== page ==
If you’re concerned about your deductible going up, and the repairs are not excessively costly, you may want to consider paying for the repairs yourself. You could either pay it on your credit card and then pay your credit card off on time which may help to build your credit score. You can also see which vendors will offer a payment plan and also record timely payments to the credit bureaus. This may also help build your credit. Although the situation is bad, this is at least a positive that can work in your favor.
Everything is gone
If a tornado hits your home and there is nothing left, you do not have as many options. House flippers won’t be as interested because they cannot refurbish and rehab the structure, and it is costly to clear a lot. Not to mention they have to wait for inspections and the property to be cleared to begin work. But don’t panic.
First take a deep breath and remember you still own the land. Now it’s time to put on your detective gear and get ready to stack the cards in your favor.
Look for what assets your land may have hidden (literally beneath the surface) or where there is value.
- Precious minerals
- If investors and land developers have been buying up lots quietly (this means there is demand soon)
- Neighbors that want to expand their property
- Your home could be used to block a view
Each of the above items can create value for someone else. If you don’t want to rebuild and just want to move on with your life, think about these assets.
If the view from your old home was a selling point and there is someone behind you slightly up a hill, let them know your land is for sale and someone may build a taller structure and block their view. Similar to the movie “Burlesque” there they sold the “air rights” to the people in the hills vs. having their views blocked.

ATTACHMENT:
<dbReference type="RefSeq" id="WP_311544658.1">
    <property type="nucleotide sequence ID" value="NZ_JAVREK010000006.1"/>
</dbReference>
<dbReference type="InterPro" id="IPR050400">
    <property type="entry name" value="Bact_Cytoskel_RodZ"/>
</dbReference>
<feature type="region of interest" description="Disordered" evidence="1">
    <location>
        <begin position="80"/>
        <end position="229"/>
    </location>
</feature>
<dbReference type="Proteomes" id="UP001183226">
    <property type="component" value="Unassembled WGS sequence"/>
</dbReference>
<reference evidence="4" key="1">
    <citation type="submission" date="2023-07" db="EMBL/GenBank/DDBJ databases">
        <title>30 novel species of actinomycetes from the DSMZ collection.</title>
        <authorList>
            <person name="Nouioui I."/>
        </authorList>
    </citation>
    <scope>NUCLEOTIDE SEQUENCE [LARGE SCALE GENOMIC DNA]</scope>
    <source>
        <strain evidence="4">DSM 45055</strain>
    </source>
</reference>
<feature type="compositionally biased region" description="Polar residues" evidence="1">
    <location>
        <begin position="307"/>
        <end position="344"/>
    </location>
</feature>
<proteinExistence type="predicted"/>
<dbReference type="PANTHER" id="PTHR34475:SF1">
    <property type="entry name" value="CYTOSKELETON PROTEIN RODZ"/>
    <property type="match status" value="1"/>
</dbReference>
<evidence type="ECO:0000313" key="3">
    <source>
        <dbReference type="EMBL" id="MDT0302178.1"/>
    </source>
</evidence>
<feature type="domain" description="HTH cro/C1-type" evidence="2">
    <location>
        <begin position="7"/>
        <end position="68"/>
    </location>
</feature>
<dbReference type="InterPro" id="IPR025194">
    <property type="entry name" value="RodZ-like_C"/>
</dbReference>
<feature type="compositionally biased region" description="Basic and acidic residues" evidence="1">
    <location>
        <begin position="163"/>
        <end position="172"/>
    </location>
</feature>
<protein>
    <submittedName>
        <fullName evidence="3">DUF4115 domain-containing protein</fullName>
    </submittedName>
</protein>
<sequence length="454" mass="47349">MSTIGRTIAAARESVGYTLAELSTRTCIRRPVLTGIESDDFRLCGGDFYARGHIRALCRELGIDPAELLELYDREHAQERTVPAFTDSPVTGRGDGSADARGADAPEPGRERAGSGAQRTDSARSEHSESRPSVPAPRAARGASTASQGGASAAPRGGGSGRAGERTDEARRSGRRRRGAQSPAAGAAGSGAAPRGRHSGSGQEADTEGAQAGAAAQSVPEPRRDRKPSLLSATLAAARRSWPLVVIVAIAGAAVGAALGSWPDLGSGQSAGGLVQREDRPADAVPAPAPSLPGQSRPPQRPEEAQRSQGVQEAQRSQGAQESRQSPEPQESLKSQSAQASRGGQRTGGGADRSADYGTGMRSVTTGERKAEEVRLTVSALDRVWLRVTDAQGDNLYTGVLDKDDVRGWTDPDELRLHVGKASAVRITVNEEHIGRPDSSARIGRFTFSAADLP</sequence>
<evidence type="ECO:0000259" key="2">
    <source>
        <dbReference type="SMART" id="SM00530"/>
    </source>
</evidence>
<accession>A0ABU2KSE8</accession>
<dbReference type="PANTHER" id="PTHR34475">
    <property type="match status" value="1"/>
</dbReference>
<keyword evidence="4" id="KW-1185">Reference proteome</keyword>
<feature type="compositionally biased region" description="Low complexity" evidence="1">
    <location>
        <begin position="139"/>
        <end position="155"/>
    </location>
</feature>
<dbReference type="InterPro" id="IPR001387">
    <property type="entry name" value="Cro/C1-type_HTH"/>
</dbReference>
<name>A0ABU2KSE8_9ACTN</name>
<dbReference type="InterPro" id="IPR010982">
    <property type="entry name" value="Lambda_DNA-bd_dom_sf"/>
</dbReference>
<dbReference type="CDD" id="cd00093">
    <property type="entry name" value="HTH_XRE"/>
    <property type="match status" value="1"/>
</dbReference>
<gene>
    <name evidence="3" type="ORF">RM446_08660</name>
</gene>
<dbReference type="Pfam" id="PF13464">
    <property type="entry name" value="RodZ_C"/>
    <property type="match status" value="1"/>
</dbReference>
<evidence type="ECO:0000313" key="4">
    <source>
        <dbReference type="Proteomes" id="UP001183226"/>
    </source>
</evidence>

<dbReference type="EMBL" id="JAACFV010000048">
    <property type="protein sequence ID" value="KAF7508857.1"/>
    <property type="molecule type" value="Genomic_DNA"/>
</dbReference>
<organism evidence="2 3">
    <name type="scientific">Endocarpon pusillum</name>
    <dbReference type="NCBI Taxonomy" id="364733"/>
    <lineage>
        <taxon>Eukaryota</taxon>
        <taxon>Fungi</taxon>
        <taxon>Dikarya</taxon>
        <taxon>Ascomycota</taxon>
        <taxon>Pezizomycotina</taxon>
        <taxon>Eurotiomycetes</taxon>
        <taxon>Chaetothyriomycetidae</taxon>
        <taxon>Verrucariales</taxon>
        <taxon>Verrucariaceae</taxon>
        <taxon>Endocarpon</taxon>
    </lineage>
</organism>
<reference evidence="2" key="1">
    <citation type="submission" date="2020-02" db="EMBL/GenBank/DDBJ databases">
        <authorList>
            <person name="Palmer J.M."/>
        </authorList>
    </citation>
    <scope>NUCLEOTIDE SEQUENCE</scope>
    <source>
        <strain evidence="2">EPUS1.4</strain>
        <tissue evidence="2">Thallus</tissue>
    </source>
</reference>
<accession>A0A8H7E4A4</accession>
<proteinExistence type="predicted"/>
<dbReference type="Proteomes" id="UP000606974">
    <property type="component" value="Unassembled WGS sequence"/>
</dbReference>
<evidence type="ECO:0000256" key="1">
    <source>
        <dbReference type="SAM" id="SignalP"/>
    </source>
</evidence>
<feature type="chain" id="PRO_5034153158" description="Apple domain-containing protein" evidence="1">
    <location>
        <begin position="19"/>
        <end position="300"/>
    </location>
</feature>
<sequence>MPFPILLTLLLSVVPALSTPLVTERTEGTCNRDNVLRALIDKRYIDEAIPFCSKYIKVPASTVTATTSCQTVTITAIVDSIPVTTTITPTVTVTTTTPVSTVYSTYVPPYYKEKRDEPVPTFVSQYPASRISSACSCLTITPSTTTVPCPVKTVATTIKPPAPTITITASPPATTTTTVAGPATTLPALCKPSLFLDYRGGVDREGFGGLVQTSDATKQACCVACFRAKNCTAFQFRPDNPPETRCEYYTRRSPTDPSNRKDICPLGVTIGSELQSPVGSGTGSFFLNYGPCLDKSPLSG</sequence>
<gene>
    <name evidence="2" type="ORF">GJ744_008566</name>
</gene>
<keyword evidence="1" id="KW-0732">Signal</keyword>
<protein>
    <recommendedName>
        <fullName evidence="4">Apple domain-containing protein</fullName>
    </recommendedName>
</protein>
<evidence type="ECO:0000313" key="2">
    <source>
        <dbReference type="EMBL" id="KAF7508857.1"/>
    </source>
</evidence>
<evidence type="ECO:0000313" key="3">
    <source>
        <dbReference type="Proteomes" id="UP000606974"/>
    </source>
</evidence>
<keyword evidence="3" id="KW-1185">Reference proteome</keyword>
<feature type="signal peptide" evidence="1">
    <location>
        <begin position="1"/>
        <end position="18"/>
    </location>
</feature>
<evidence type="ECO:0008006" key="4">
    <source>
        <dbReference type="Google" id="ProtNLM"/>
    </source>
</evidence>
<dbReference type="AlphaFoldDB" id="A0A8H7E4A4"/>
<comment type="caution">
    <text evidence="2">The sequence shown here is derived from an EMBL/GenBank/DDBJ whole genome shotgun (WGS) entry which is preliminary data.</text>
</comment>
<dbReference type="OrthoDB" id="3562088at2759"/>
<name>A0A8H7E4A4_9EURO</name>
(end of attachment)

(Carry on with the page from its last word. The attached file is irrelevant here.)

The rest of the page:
Maybe you discover your city or county is investing in parks, schools and shopping centers, there is a chance land developers and real estate investors are buying land up. If homes were flattened by tornadoes like yours, they’re going to see this as the opportune time to buy. If you have the cash on hand to take the loss and buy something new, hold out on your land and sell it as these infrastructure products get developed. Once these projects happen the value of your land may also increase.
If you don’t have the cash on hand, then you may want to sell your house for cash quickly before everyone jumps on board to sell and the prices start to drop. Just make sure you contact a reputable house buyer with good reviews and third party ratings to help ensure you don’t get scammed.
A sinkhole opens up or the land shifts because a mine collapsed
This may sound more like fiction, but it can be very real. Read here. Sinkholes develop because the ground below the surface has a cavern (both naturally occurring and man made) that can no longer hold the weight of the earth and structures above. The heavy rainfall and flash floods from tornados can add to the pressure and open sinkholes. Especially if you live in an area that had mining as a leading industry in the past.
If your insurance company covers tornado damage but your policy does not cover sinkholes and other disasters as a result of the tornado, you have a tricky decision to make. Do you repair your tornado damaged home knowing the sinkhole may become a problem if your county doesn’t fix it, or do you sell? In this case it depends on how much you want to live in your home.
The first thing, after checking that your loved ones are all safe, is to get in contact with your town and county leadership to find out when and how they plan on repairing the sinkhole and if it is expected to get worse. If you do not feel confident in their answers, then you may want to sell. The sinkhole will continue to be a problem and not just for your house.
If you do feel confident in your community leadership then find contractors you trust to rebuild and repair your home, add upgrades to help prevent future damage, and find insurance policies that cover homeowner problems, tornados, floods and sinkhole damage. It is costly, but if you love where you live it is a necessary expense.
When a tornado hits your house it can be traumatic. Not only living through the noise and damage, but the aftermath and expenses. But now you are prepared with options for what to do when a tornado hits your house so you can be proactive and not have to sit there feeling helpless. And if you just want to sell, we will make you a hassle-free and no-risk offer if you call us at (877) 804-5252.